Our favorite Latine shows are constantly getting canceled. We fall in love with these relatable, quirky, personable characters that represent our incredible culture in ways that have never been done before, only to feel disappointed when the show isn’t renewed for a next season.
We recently felt this crushing feeling when Netflix’s comedy-drama “Gentefied” was canceled after only two seasons, leaving us on a dramatic cliffhanger that left us wanting more of the character’s developing stories.
Before that, we felt the same type of way when the Starz show “Vida” was canceled after three drama-filled seasons, seasons that thoroughly created a concrete plot which we were intensely invested in but unfortunately had to abruptly say goodbye to. At this point, we resonated with both sets of each series’ characters on a personal level — from the ways they dealt with issues such as gentrification, to being LGBTIQA+ in a Latine household, to the traditions they would celebrate on the screen.
Furthermore, we couldn’t help but feel seen and relate to their sets that were curiously both centered in Los Angeles’ Boyle Heights area. With our extensive (and growing) Latine U.S. population watching, why weren’t these types of Latine shows renewed, though?
As far as Netflix’s “Gentefied” goes, the streaming platform’s renewing approval presumably heavily weighs on the viewership based on the first week of the season’s release. According to NBC News, “Season 2 of ‘Gentefied’ did not appear in Netflix’s Top 10, and most of Netflix’s cancellations and renewals are driven by viewing, not by cost.”
However, it’s important to point out that this is not a fact but only a presumption that many of us keep in mind. We base this knowledge on social media and what we see, but everything ends up being under Netflix’s or any streaming platform’s final discretion.
However, digging into this theory based on Netflix’s Life’s article “How to make sure Netflix renews your favorite show,” the five strategies follow the same vein. They suggest watching the series early, watching multiple episodes at a time (also known as “binge-watch”), finishing the season, telling your social circle, and finally re-watch the show.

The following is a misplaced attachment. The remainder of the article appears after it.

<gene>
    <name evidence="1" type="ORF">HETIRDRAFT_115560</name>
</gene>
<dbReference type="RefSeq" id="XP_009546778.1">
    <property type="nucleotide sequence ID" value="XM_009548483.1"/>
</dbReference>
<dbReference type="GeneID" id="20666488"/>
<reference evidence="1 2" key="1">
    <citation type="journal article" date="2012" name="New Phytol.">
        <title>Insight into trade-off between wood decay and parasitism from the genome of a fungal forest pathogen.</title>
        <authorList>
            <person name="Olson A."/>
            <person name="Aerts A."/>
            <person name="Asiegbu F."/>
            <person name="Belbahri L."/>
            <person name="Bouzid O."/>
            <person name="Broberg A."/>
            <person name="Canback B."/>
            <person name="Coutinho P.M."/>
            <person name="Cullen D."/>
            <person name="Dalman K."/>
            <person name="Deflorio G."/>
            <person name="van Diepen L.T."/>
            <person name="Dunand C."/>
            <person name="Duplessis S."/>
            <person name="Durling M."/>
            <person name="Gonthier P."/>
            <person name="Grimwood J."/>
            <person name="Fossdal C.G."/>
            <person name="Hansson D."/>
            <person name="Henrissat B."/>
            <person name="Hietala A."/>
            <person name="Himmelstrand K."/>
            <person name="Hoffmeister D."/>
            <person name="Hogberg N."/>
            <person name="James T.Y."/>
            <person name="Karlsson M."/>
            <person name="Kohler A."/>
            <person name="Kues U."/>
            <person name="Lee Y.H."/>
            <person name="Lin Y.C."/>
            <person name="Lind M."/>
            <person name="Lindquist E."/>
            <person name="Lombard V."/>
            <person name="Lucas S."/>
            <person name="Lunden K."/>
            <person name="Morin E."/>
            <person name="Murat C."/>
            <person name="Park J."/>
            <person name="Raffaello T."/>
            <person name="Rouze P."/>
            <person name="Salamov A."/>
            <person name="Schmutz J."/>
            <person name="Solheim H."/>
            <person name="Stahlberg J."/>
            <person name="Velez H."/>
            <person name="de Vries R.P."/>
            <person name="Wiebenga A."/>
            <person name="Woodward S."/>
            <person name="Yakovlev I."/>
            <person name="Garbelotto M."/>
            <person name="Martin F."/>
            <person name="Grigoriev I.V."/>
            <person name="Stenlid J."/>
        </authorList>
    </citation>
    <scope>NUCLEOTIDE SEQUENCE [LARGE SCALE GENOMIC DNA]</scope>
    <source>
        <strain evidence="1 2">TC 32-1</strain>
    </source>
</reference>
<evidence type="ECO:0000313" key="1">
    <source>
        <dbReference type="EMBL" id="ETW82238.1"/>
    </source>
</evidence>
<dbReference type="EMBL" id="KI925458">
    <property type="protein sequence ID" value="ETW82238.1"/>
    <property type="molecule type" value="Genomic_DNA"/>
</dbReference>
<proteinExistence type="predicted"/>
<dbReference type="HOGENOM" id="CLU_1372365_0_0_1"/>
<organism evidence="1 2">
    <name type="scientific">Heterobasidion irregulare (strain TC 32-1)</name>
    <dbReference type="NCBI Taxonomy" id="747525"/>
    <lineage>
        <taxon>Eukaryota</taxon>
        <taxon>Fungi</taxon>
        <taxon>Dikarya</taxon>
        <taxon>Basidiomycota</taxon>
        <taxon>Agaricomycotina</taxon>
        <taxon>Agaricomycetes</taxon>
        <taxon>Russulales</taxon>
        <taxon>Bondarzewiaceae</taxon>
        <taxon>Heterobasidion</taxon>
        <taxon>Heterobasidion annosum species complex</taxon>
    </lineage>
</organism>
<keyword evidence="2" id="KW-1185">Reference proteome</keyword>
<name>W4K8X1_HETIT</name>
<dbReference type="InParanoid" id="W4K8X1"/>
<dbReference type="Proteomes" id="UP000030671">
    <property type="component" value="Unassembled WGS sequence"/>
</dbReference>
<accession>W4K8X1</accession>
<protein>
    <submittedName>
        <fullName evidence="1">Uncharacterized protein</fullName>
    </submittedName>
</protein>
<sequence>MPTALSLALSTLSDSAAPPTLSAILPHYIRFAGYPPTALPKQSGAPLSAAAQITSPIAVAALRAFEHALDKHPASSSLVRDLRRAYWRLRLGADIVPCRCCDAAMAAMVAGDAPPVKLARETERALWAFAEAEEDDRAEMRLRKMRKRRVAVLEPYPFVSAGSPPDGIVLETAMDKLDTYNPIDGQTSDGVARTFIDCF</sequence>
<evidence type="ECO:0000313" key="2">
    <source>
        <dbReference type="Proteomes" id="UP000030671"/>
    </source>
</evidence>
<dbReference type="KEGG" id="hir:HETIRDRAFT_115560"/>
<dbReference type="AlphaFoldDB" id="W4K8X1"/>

But, could our situation with Latine shows be a deeper issue? Could it be because these types of Latine shows portray a healthier, more realistic cultural lifestyle, rather than the Narco-culture type of shows that instantly get rebooted?
It’s an issue constantly discussed, especially now with social media. In another similar situation, the ABC Network series “The Baker and The Beauty” was canceled based on low viewership. However, the leading actress Nathalie Kelley spoke out against this decision, to the point where she encouraged her fans to sign a Change.org petition to get a second season renewed.
In a prior conversation BELatina News had with Kelley, she expressed that: “It is important to see ourselves on the screen to help promote compassion and empathy. Whether we know it or not, telling these stories is significant. We need all types of shows to encourage different perspectives. Minorities are underrepresented in many aspects of society. The time has come to shine a spotlight on all cultures, not just on the stories of a few.”
While we can hope for this to change in the future, we can now support and amplify our Latine creators, who don’t fit into stereotypes. We can spread the new Latine show’s message, binge-watch the shows, and recommend them to our social circle.
More importantly, we can also encourage our emerging Latine film industry to keep telling their unique stories and never give up. As cliche as it sounds, we are making a change, but we must remain resilient to continue creating these opportunities. Surely, but slowly paving our way for the next film generation!